•Buy from local suppliers and strive to hire locally
 
The above listed examples certainly shape direct and indirect impacts on bottom line thus improving profitability. So it is incorrect  to say that CSR is somewhat outside business and charity- rather it should be viewed and used as a strategic tool to make business good, ethical & profitable.

CSR drivers

There are multiple drivers for CSR creating positive pressure on organizations like:
•Stakeholder activism
•Political Reforms
•Governance gaps
•Crisis response
•Market access
•Investment incentives
•Supply Chain within control & influence
•Socio-economic-environment priorities

Current State in Indian organizations
There are some available standards to address individual dimension of triple bottom line e.g
Economic ISO 9001, Know and meet customer requirement

Economic
ISO 9001, Know and meet customer requirement
Environment
ISO 14001, Know and reduce impact on environment and meet regulations
Social Responsibility
OHSAS 18001, Know and reduce occupational hazards and risk to employees.
SA 8000,  Improve employee working condition and welfare
Stakeholder Engagement
AccountAbility AA 1000, Know, engage, measure and account of stakeholders
Sustainability Reporting
GRI-G 3.1, measure and report sustainability performance to stakeholders

Environment ISO 14001, Know and reduce impact on environment and meet regulations
Social Responsibility OHSAS 18001, Know and reduce occupational hazards and risk to employees.
SA 8000,  Improve employee working condition and welfare
Stakeholder Engagement AccountAbility AA 1000, Know, engage, measure and account of stakeholders
Sustainability Reporting GRI-G 3.1, measure and report sustainability performance to stakeholders

However, these are individual standards  and are implemented by organizations without shaping an internal integration with all applicable standards within the organization. There is a need to think strategically to engage diverse stakeholders for integrating and mainstreaming these aspects into the business process.

The business organizations need to build a foundation to grow in a sustainable and inclusive manner by aligning the triple bottom line principles into their business process through management systems framework.

    

 

Why validate Responsible Business practices?

Worldwide businesses are investing time and effort to undertake and demonstrate their ‘Responsible Business behavior’ and commitment while proving their responsibility to the society and environment at large. With rising stakeholder skepticism and scrutiny, companies, as responsible corporate citizens, have to maintain the highest standards of Responsible Business behavior.

In such a scenario, there is growing interest amongst corporates to use “third party assessments" to measure their contributions to their stakeholders and communities.

Stakeholder expectations on Responsible Business behavior largely revolve around the belief in fundamental human values, increasing awareness of business practices and their impact and extended purchasing considerations. The question for stakeholders nowadays is not restricted to what goods are produced, their quality and price. They are also concerned about how the goods are manufactured- are they produced keeping in view the environment, health and safety and social and ethical issues? Businesses face pressure from all angles on issues of human values and they have to demonstrate their corporate citizenship behaviors. Stakeholders want proof that corporates are conducting business responsibly, honestly, fairly and considerately. For the new age socially-aware stakeholder, corporate governance (as a concept) and auditing (as a way of measuring corporate governance), has widespread acceptance.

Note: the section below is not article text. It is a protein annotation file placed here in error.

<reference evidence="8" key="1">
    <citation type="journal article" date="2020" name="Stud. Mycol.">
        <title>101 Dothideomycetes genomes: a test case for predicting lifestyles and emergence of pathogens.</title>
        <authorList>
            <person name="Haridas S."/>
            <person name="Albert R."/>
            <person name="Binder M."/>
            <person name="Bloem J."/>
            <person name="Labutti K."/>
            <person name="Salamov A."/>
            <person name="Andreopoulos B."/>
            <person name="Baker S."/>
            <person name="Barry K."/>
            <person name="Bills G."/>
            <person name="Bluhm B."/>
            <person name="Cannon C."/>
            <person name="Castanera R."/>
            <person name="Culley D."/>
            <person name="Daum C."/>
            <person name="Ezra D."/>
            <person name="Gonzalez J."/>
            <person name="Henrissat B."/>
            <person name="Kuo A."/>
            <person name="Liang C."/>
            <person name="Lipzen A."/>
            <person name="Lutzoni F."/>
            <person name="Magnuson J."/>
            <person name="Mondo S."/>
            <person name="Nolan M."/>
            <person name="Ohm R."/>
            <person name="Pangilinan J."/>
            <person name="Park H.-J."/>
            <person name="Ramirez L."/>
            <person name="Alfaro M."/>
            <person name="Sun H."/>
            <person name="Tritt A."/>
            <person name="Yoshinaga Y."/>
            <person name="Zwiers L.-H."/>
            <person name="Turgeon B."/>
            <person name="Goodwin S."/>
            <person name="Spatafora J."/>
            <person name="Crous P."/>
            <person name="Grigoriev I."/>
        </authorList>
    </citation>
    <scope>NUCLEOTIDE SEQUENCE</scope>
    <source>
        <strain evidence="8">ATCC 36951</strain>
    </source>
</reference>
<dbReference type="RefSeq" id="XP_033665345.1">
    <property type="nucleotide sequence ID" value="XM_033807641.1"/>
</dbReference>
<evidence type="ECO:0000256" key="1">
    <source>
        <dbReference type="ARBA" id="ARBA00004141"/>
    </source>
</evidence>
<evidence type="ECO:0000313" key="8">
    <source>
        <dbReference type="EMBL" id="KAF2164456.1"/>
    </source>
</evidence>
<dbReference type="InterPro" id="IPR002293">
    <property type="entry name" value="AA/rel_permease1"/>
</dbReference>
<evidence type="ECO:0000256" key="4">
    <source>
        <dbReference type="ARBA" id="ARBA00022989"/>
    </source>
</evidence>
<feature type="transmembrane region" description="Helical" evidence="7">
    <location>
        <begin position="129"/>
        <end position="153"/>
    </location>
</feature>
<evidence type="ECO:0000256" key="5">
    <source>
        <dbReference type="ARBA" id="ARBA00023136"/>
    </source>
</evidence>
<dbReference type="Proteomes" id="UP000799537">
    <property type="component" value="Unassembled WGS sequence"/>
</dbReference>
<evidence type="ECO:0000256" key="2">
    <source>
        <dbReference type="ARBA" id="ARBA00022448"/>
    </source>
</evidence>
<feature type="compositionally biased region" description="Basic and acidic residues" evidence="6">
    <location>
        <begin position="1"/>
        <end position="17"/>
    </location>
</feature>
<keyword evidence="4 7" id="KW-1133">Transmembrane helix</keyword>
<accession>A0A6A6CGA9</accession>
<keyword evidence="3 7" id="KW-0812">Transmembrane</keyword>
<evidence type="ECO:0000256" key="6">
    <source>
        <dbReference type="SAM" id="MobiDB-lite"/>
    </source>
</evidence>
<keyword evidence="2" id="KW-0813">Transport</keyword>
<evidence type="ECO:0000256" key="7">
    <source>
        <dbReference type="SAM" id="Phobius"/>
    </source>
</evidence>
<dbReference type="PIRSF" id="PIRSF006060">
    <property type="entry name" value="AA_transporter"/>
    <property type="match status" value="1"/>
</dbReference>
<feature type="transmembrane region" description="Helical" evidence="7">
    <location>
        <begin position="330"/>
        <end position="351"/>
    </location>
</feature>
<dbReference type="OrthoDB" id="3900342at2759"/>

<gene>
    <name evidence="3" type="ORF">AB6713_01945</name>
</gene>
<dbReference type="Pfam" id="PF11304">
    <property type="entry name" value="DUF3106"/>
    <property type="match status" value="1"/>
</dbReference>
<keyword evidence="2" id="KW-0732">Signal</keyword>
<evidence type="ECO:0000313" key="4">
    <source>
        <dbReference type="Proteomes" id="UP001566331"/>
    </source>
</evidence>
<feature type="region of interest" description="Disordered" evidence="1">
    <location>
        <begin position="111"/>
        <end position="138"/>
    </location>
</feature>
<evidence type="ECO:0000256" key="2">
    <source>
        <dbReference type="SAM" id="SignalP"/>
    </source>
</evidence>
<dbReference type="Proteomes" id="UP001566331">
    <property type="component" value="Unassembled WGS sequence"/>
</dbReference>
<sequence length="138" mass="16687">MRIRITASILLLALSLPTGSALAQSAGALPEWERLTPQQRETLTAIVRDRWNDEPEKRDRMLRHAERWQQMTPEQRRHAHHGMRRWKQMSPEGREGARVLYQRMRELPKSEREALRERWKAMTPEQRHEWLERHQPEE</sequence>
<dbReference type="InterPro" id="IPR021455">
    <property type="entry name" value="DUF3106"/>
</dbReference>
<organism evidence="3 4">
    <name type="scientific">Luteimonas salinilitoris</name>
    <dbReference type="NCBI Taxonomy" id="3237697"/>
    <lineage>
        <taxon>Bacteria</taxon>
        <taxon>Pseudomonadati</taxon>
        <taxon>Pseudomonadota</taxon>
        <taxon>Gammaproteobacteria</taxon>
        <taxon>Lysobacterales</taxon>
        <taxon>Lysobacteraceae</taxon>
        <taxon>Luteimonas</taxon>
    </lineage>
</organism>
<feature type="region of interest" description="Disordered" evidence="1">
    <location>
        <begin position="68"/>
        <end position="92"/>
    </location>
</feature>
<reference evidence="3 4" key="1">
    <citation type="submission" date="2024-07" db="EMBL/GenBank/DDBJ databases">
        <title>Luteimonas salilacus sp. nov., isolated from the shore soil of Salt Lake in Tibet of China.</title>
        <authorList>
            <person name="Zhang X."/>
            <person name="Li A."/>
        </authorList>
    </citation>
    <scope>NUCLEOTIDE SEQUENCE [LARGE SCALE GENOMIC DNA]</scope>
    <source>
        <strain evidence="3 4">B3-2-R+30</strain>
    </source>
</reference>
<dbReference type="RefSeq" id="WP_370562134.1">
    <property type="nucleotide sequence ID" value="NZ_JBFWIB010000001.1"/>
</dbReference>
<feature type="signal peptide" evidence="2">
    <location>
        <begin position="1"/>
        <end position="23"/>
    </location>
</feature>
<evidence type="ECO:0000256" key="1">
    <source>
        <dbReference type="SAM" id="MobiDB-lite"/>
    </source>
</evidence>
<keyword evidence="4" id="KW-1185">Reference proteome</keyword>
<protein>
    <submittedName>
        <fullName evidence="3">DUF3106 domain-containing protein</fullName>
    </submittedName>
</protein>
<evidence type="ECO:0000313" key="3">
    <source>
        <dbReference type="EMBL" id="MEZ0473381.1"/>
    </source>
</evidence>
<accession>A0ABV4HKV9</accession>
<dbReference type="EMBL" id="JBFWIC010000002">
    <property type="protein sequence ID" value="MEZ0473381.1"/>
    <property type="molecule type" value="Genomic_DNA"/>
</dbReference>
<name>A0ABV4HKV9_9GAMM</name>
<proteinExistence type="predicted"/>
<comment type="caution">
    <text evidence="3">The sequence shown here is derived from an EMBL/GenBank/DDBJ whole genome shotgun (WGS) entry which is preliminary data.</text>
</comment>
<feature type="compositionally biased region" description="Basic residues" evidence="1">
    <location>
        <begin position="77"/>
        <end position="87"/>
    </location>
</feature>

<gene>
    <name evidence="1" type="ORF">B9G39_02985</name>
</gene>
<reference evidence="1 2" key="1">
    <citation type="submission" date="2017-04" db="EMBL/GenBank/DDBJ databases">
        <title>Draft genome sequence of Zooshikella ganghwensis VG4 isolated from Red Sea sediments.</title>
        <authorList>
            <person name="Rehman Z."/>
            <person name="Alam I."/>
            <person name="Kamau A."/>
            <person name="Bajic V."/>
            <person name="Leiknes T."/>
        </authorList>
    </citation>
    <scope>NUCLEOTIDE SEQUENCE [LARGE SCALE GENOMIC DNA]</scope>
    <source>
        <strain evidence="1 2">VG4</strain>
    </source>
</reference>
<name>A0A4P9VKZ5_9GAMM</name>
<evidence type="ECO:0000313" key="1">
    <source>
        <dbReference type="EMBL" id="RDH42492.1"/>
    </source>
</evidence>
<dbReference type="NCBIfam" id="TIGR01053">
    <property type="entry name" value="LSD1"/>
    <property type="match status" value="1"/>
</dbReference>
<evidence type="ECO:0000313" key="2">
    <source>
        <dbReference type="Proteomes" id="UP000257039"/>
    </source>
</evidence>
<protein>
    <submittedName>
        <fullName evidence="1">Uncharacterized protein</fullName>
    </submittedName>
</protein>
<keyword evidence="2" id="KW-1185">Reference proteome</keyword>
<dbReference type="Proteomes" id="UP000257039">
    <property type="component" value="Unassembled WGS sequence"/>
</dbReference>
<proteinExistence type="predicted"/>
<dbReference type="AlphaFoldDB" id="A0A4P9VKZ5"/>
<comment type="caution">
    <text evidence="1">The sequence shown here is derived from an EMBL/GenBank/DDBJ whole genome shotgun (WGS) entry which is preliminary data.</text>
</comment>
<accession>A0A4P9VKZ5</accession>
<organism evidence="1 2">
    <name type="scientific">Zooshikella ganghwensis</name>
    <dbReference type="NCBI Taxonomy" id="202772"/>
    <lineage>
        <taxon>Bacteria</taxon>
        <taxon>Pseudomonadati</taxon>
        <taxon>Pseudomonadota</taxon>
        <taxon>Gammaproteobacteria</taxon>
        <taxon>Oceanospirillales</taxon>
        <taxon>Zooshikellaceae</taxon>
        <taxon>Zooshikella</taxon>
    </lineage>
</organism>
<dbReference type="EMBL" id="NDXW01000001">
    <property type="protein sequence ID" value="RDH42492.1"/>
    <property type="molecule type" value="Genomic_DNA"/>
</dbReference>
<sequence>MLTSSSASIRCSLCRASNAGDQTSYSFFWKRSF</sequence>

What do Responsible Business practices mean for a company?

Good Responsible Business practices bring in the necessary transparency in the way a company is managed. It is in an organization’s interest that it upholds the highest standards of ethics, transparency and accounting- all of which are the tenets of good corporate governance.

Increasingly, companies are adopting for third party assessments of their CSR /Corporate Sustainability / ESG Report, as the case maybe, which evidences their willingness towards public disclosure and proves their commitment to stakeholders. Such an approach benefits companies in more ways than one.

When companies go in for third party assessments, the evaluation result indicates the level:
•the organization (company) is directed, administered or controlled in a systematic way (overall management system)
•of implementation of the organization’s mission, vision, policies, goals and processes to ensure current and future business performance
•the organization addresses business planning considering all forms of risk related to the business of the company
•of the organization’s relationship with employees and other stakeholders
•the organization maintains high ethical standards and integrity
•of the organization’s performance when compared to its peers
•of transparency and accuracy of the organization’s financial reporting system (good indicator for integrity)
•the organization practices reporting in a reproducible, reliable and systematic way (overall management system)
•of the organization’s performance when compared to its peers
•of the organization’s behavior towards government, business partners and competitors concerning fair competition, anti-bribery and compliance to trade laws
•the organization manages its compliance to trade laws, fair competition and anti-bribery in a systematic way (overall management system)
•of the organization’s performance when compared to its peers

The author, Ganga Sharma is the Country Head-CSR & Sustainability Services of TUV.

Image(s) Courtesy:
Tom Raftery
Find Your Feet
HowardLake
Somar International Ltd.